Any reader faintly familiar with my tenure in public office knows that I have a keen interest in transportation because it is a critical piece of infrastructure necessary to ensure growth and opportunity in every part of the Commonwealth. I fear that a toll-driven transportation system is one that will further balkanize Virginia.  Transportation projects will go forward in those portions of the state where money can be raised through tolls, and economic growth will not occur evenly throughout the Commonwealth. I think that under that type of system, the rich will get richer and the poor will get poorer. Frankly economic opportunity in southwest, western and central Virginia is dependent upon our ability as a Commonwealth to fund a 21stCentury transportation system. I know that many of my friends see this issue as one that is primarily important to Northern Virginia and Hampton Roads, and it is true that those are the fastest growing parts of Virginia and have the most urgent needs. However, 40 percent of Virginia’s bridges and tunnels are structurally deficient, and those faulty bridges and tunnels are not just in Northern Virginia or Hampton Roads. We must be willing to invest in transportation projects throughout Virginia.

We held out as long as we could to try to force a transportation “fix” through the budget process. The development of a long term transportation solution was a long shot this year but it is going to be a long shot any year. Ultimately, we were not successful.  So we will live to fight another year.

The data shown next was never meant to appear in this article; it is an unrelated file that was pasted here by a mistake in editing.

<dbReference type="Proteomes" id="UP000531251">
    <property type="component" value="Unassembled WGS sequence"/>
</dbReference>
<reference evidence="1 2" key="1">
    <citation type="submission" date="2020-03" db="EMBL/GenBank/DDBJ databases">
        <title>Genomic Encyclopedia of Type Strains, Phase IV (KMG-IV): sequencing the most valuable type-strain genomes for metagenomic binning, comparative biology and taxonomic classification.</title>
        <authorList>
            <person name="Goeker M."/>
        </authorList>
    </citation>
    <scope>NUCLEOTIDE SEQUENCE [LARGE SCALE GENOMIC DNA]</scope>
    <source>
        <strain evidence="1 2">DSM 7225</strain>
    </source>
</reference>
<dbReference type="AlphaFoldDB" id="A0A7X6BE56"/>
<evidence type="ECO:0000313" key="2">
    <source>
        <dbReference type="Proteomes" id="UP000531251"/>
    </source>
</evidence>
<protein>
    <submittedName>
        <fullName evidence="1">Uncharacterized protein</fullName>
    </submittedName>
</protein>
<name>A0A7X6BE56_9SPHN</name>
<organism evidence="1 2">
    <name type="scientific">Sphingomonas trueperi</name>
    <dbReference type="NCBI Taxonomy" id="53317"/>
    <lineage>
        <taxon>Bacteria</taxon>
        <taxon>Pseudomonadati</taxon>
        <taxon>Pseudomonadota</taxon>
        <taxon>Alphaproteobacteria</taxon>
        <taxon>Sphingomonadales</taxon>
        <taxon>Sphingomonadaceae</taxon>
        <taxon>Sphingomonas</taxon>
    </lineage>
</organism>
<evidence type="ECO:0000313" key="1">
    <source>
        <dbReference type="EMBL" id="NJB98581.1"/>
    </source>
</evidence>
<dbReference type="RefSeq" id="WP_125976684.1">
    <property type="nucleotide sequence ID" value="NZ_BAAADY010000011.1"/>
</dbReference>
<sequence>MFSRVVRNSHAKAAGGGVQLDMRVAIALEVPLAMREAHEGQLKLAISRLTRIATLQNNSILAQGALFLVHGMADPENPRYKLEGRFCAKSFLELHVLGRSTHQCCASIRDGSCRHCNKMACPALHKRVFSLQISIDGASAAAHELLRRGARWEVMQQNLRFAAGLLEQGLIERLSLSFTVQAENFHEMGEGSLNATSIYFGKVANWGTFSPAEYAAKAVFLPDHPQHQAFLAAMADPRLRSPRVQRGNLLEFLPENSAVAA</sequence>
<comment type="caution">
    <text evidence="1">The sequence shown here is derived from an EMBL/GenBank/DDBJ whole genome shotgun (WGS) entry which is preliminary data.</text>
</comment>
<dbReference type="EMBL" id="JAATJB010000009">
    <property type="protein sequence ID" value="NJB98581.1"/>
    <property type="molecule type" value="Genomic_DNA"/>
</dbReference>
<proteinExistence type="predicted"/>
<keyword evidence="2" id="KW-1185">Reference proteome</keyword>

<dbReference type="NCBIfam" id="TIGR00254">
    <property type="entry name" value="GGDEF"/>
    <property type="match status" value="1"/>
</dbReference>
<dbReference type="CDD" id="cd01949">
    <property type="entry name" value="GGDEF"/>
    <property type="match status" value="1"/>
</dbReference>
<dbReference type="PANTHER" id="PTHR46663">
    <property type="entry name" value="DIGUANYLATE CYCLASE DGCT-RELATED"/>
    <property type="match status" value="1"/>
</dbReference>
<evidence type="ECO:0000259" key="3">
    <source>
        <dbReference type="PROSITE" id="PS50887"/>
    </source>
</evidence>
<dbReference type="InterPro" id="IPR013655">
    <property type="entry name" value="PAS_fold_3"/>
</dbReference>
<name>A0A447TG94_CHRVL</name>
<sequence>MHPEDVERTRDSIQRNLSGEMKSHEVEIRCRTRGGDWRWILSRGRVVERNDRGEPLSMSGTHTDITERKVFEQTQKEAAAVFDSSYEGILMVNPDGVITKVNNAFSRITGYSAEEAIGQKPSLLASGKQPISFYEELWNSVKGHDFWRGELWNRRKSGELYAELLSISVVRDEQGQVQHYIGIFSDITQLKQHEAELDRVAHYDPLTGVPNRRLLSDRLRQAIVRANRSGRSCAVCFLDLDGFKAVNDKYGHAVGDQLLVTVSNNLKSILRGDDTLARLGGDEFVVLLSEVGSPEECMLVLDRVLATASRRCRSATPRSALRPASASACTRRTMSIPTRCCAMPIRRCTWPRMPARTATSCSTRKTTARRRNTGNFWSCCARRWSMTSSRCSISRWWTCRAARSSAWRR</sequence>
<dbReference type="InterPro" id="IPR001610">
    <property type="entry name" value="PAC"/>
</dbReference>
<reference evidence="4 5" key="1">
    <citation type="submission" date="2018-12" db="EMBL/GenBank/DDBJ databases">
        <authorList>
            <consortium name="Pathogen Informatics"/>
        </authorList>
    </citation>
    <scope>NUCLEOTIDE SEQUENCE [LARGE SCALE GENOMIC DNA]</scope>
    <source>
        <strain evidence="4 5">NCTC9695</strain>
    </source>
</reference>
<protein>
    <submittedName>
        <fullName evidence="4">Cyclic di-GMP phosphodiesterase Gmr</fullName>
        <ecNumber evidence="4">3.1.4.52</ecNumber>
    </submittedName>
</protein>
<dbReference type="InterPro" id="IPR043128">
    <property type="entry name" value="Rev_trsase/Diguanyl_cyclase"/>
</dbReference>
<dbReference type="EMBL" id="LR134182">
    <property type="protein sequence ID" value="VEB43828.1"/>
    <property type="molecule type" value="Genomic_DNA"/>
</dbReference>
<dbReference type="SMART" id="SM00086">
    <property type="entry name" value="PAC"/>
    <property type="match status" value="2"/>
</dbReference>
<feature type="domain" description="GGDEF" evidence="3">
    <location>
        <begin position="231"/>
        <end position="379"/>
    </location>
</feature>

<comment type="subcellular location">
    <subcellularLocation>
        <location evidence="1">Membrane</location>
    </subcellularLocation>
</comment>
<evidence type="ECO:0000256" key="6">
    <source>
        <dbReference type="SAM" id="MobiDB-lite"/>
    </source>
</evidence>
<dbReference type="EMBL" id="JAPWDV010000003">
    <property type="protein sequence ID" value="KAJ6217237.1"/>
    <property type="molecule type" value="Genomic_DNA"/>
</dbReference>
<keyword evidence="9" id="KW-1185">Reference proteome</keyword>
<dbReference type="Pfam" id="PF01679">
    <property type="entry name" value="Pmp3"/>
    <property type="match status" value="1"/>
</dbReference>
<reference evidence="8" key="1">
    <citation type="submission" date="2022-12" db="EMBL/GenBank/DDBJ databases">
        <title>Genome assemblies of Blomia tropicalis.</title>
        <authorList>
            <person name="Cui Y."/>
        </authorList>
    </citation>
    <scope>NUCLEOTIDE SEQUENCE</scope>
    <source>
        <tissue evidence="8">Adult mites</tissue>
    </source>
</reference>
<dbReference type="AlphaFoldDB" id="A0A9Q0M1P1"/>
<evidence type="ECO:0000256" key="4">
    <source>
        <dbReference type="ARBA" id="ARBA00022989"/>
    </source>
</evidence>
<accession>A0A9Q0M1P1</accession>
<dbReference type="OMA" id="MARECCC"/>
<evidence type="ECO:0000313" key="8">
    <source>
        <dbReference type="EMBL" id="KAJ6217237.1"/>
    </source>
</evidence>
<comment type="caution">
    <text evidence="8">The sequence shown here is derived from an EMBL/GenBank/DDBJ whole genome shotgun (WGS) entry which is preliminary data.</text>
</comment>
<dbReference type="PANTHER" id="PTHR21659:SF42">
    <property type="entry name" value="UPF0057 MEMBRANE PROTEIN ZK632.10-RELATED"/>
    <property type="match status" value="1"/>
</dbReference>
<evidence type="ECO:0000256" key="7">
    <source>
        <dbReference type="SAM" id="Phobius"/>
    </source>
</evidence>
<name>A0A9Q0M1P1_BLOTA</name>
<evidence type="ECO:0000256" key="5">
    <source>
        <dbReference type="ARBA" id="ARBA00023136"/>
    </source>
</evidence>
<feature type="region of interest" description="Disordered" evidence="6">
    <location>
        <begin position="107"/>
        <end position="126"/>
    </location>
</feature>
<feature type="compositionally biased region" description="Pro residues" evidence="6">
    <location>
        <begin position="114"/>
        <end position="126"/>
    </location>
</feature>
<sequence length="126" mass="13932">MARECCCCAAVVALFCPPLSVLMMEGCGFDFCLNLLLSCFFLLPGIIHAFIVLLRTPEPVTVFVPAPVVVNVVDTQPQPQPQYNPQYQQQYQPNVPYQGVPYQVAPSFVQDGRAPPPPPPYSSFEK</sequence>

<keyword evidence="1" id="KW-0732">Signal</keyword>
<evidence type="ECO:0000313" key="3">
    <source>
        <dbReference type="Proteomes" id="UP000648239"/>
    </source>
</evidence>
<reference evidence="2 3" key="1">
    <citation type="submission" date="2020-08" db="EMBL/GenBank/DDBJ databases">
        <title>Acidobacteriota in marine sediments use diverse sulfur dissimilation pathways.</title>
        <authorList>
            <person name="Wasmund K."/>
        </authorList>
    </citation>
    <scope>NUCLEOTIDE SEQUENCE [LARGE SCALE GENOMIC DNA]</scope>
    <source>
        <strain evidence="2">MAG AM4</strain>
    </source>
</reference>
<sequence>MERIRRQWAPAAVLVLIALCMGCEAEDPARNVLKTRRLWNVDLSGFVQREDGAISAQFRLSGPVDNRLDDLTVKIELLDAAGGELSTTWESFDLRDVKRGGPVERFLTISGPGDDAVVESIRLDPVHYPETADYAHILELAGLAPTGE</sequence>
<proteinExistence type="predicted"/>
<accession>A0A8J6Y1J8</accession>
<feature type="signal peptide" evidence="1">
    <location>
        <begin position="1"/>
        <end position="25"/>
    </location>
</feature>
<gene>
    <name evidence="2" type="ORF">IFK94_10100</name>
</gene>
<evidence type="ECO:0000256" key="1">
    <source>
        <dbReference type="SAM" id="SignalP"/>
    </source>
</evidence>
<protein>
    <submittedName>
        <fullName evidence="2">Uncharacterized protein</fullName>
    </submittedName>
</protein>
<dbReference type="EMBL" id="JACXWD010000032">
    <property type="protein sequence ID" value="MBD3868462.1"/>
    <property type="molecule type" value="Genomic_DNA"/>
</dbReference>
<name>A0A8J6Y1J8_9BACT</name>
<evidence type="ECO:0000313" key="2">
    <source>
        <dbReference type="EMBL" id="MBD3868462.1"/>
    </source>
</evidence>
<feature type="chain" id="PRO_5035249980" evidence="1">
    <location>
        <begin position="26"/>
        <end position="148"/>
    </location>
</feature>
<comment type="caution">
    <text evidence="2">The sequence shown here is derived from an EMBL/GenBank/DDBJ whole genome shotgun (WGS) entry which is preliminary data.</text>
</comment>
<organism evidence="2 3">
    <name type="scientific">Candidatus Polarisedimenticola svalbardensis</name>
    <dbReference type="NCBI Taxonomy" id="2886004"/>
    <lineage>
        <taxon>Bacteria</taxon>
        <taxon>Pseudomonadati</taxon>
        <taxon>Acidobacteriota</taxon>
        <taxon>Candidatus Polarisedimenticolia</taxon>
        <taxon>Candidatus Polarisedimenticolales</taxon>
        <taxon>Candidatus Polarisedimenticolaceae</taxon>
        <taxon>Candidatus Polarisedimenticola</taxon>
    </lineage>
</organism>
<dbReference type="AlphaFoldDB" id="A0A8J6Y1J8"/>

Further, many of our budget decisions have placed increased responsibility on local governments.  It is easy for the Commonwealth when we face a mandate from the federal level to complain and blame it on someone else. The truth is Virginia often passes responsibilities on to local government. This year, dramatic changes were made to the Virginia Retirement System. A new hybrid plan was created which will ultimately require an employee contribution greater than the five percent in the current defined benefit plan. Recent and new hires will also see reduced retirement benefits.  Much of the cost of these changes was passed onto local governments.

The Ugly

On the 17th of April, the Democratic Caucus in the Senate, 20 strong, voted against the budget because we were trying to force a transportation solution. The next day one of our members voted for the budget. There has been much thought and some hurtful things that have been said over the days since the budget passed.  Senator Colgan, the lone Democrat who voted for the budget, has given his life to the service of our country and our Commonwealth. He simply did what he thought was right. The other nineteen of us had no idea that he was going to make that decision but in retrospect, we probably should have known. We achieved much of what we wanted in this year’s budget process however big challenges are ahead, as we continue to kick the transportation can down the road.